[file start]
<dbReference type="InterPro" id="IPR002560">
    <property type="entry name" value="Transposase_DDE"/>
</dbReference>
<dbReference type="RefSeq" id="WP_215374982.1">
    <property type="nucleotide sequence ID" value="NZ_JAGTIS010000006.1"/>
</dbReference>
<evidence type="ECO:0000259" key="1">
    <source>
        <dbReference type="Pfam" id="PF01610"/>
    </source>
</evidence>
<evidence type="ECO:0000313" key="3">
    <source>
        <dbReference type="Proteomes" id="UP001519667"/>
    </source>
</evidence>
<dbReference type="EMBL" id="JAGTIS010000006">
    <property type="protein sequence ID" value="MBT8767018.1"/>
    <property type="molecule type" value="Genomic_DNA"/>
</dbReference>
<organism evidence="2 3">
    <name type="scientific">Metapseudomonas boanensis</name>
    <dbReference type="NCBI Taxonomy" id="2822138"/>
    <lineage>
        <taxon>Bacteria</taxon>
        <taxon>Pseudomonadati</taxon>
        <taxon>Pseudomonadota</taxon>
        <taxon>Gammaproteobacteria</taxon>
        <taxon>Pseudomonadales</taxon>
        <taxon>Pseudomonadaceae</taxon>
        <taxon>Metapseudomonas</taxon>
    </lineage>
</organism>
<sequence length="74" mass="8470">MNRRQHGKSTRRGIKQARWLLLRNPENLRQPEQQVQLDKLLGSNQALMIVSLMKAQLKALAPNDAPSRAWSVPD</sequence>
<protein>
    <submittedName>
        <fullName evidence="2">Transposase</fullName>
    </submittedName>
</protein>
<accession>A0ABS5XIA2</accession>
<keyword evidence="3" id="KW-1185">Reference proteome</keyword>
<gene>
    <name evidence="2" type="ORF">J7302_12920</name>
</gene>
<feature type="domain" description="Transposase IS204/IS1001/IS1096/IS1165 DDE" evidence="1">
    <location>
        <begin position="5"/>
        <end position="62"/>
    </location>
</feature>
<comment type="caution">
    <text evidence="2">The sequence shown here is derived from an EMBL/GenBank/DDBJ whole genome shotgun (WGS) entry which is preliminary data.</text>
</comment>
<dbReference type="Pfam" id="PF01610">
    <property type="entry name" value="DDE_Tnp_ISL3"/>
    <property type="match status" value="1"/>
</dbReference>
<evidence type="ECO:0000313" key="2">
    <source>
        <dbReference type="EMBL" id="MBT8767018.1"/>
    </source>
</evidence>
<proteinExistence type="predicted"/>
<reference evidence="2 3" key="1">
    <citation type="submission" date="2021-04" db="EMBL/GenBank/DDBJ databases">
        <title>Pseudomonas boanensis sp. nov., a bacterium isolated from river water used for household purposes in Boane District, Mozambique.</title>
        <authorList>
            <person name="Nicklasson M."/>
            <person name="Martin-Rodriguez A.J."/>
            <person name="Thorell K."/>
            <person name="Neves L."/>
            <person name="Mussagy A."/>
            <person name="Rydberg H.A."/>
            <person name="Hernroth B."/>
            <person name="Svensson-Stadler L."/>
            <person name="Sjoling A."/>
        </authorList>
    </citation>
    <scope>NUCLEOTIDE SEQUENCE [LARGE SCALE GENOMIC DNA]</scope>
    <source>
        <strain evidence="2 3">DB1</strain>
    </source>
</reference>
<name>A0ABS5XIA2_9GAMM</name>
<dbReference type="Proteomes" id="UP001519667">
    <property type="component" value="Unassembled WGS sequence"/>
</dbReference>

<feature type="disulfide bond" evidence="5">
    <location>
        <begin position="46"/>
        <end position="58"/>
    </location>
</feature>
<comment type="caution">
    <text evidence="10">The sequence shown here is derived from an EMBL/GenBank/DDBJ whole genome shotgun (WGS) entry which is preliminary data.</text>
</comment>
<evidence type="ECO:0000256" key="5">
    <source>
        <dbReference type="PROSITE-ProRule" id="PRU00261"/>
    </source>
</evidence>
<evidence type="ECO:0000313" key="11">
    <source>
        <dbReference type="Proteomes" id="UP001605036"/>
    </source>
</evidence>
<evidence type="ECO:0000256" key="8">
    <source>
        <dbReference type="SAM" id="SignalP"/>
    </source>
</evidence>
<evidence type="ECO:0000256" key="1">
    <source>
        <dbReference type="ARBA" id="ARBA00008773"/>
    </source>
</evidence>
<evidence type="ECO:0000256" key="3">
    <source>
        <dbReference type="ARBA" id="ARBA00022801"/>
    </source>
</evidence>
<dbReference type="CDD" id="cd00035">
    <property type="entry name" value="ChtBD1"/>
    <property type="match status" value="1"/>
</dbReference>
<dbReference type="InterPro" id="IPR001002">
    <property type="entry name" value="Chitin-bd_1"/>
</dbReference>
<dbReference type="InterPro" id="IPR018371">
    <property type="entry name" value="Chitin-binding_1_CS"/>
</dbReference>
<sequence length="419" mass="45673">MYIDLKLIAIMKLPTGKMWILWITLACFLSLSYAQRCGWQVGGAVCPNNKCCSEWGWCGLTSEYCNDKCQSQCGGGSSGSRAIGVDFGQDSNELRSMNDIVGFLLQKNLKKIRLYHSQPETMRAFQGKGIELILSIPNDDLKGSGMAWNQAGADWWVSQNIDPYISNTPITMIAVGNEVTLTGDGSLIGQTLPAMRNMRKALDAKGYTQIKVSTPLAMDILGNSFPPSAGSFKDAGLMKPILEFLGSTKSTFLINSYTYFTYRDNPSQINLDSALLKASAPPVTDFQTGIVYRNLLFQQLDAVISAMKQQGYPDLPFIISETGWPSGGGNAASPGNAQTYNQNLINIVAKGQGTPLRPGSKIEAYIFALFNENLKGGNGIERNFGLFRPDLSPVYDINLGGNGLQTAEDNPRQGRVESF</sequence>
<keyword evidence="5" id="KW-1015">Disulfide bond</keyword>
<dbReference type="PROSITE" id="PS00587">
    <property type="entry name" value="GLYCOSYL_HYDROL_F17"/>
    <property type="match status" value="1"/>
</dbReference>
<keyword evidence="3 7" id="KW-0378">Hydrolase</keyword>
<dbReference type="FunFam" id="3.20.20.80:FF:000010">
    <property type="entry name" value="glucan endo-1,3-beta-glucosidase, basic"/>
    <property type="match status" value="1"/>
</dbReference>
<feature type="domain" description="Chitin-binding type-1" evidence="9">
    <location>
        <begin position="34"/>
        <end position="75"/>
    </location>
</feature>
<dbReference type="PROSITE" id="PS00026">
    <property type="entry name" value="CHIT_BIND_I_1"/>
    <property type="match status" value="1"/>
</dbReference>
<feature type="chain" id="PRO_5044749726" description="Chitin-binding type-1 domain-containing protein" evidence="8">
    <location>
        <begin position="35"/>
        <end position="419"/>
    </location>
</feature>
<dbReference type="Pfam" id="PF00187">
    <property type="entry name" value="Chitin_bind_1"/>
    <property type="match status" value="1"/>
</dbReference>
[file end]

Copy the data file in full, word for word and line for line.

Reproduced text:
<dbReference type="InterPro" id="IPR002560">
    <property type="entry name" value="Transposase_DDE"/>
</dbReference>
<dbReference type="RefSeq" id="WP_215374982.1">
    <property type="nucleotide sequence ID" value="NZ_JAGTIS010000006.1"/>
</dbReference>
<evidence type="ECO:0000259" key="1">
    <source>
        <dbReference type="Pfam" id="PF01610"/>
    </source>
</evidence>
<evidence type="ECO:0000313" key="3">
    <source>
        <dbReference type="Proteomes" id="UP001519667"/>
    </source>
</evidence>
<dbReference type="EMBL" id="JAGTIS010000006">
    <property type="protein sequence ID" value="MBT8767018.1"/>
    <property type="molecule type" value="Genomic_DNA"/>
</dbReference>
<organism evidence="2 3">
    <name type="scientific">Metapseudomonas boanensis</name>
    <dbReference type="NCBI Taxonomy" id="2822138"/>
    <lineage>
        <taxon>Bacteria</taxon>
        <taxon>Pseudomonadati</taxon>
        <taxon>Pseudomonadota</taxon>
        <taxon>Gammaproteobacteria</taxon>
        <taxon>Pseudomonadales</taxon>
        <taxon>Pseudomonadaceae</taxon>
        <taxon>Metapseudomonas</taxon>
    </lineage>
</organism>
<sequence length="74" mass="8470">MNRRQHGKSTRRGIKQARWLLLRNPENLRQPEQQVQLDKLLGSNQALMIVSLMKAQLKALAPNDAPSRAWSVPD</sequence>
<protein>
    <submittedName>
        <fullName evidence="2">Transposase</fullName>
    </submittedName>
</protein>
<accession>A0ABS5XIA2</accession>
<keyword evidence="3" id="KW-1185">Reference proteome</keyword>
<gene>
    <name evidence="2" type="ORF">J7302_12920</name>
</gene>
<feature type="domain" description="Transposase IS204/IS1001/IS1096/IS1165 DDE" evidence="1">
    <location>
        <begin position="5"/>
        <end position="62"/>
    </location>
</feature>
<comment type="caution">
    <text evidence="2">The sequence shown here is derived from an EMBL/GenBank/DDBJ whole genome shotgun (WGS) entry which is preliminary data.</text>
</comment>
<dbReference type="Pfam" id="PF01610">
    <property type="entry name" value="DDE_Tnp_ISL3"/>
    <property type="match status" value="1"/>
</dbReference>
<evidence type="ECO:0000313" key="2">
    <source>
        <dbReference type="EMBL" id="MBT8767018.1"/>
    </source>
</evidence>
<proteinExistence type="predicted"/>
<reference evidence="2 3" key="1">
    <citation type="submission" date="2021-04" db="EMBL/GenBank/DDBJ databases">
        <title>Pseudomonas boanensis sp. nov., a bacterium isolated from river water used for household purposes in Boane District, Mozambique.</title>
        <authorList>
            <person name="Nicklasson M."/>
            <person name="Martin-Rodriguez A.J."/>
            <person name="Thorell K."/>
            <person name="Neves L."/>
            <person name="Mussagy A."/>
            <person name="Rydberg H.A."/>
            <person name="Hernroth B."/>
            <person name="Svensson-Stadler L."/>
            <person name="Sjoling A."/>
        </authorList>
    </citation>
    <scope>NUCLEOTIDE SEQUENCE [LARGE SCALE GENOMIC DNA]</scope>
    <source>
        <strain evidence="2 3">DB1</strain>
    </source>
</reference>
<name>A0ABS5XIA2_9GAMM</name>
<dbReference type="Proteomes" id="UP001519667">
    <property type="component" value="Unassembled WGS sequence"/>
</dbReference>

<feature type="disulfide bond" evidence="5">
    <location>
        <begin position="46"/>
        <end position="58"/>
    </location>
</feature>
<comment type="caution">
    <text evidence="10">The sequence shown here is derived from an EMBL/GenBank/DDBJ whole genome shotgun (WGS) entry which is preliminary data.</text>
</comment>
<evidence type="ECO:0000256" key="5">
    <source>
        <dbReference type="PROSITE-ProRule" id="PRU00261"/>
    </source>
</evidence>
<evidence type="ECO:0000313" key="11">
    <source>
        <dbReference type="Proteomes" id="UP001605036"/>
    </source>
</evidence>
<evidence type="ECO:0000256" key="8">
    <source>
        <dbReference type="SAM" id="SignalP"/>
    </source>
</evidence>
<evidence type="ECO:0000256" key="1">
    <source>
        <dbReference type="ARBA" id="ARBA00008773"/>
    </source>
</evidence>
<evidence type="ECO:0000256" key="3">
    <source>
        <dbReference type="ARBA" id="ARBA00022801"/>
    </source>
</evidence>
<dbReference type="CDD" id="cd00035">
    <property type="entry name" value="ChtBD1"/>
    <property type="match status" value="1"/>
</dbReference>
<dbReference type="InterPro" id="IPR001002">
    <property type="entry name" value="Chitin-bd_1"/>
</dbReference>
<dbReference type="InterPro" id="IPR018371">
    <property type="entry name" value="Chitin-binding_1_CS"/>
</dbReference>
<sequence length="419" mass="45673">MYIDLKLIAIMKLPTGKMWILWITLACFLSLSYAQRCGWQVGGAVCPNNKCCSEWGWCGLTSEYCNDKCQSQCGGGSSGSRAIGVDFGQDSNELRSMNDIVGFLLQKNLKKIRLYHSQPETMRAFQGKGIELILSIPNDDLKGSGMAWNQAGADWWVSQNIDPYISNTPITMIAVGNEVTLTGDGSLIGQTLPAMRNMRKALDAKGYTQIKVSTPLAMDILGNSFPPSAGSFKDAGLMKPILEFLGSTKSTFLINSYTYFTYRDNPSQINLDSALLKASAPPVTDFQTGIVYRNLLFQQLDAVISAMKQQGYPDLPFIISETGWPSGGGNAASPGNAQTYNQNLINIVAKGQGTPLRPGSKIEAYIFALFNENLKGGNGIERNFGLFRPDLSPVYDINLGGNGLQTAEDNPRQGRVESF</sequence>
<keyword evidence="5" id="KW-1015">Disulfide bond</keyword>
<dbReference type="PROSITE" id="PS00587">
    <property type="entry name" value="GLYCOSYL_HYDROL_F17"/>
    <property type="match status" value="1"/>
</dbReference>
<keyword evidence="3 7" id="KW-0378">Hydrolase</keyword>
<dbReference type="FunFam" id="3.20.20.80:FF:000010">
    <property type="entry name" value="glucan endo-1,3-beta-glucosidase, basic"/>
    <property type="match status" value="1"/>
</dbReference>
<feature type="domain" description="Chitin-binding type-1" evidence="9">
    <location>
        <begin position="34"/>
        <end position="75"/>
    </location>
</feature>
<dbReference type="PROSITE" id="PS00026">
    <property type="entry name" value="CHIT_BIND_I_1"/>
    <property type="match status" value="1"/>
</dbReference>
<feature type="chain" id="PRO_5044749726" description="Chitin-binding type-1 domain-containing protein" evidence="8">
    <location>
        <begin position="35"/>
        <end position="419"/>
    </location>
</feature>
<dbReference type="Pfam" id="PF00187">
    <property type="entry name" value="Chitin_bind_1"/>
    <property type="match status" value="1"/>
</dbReference>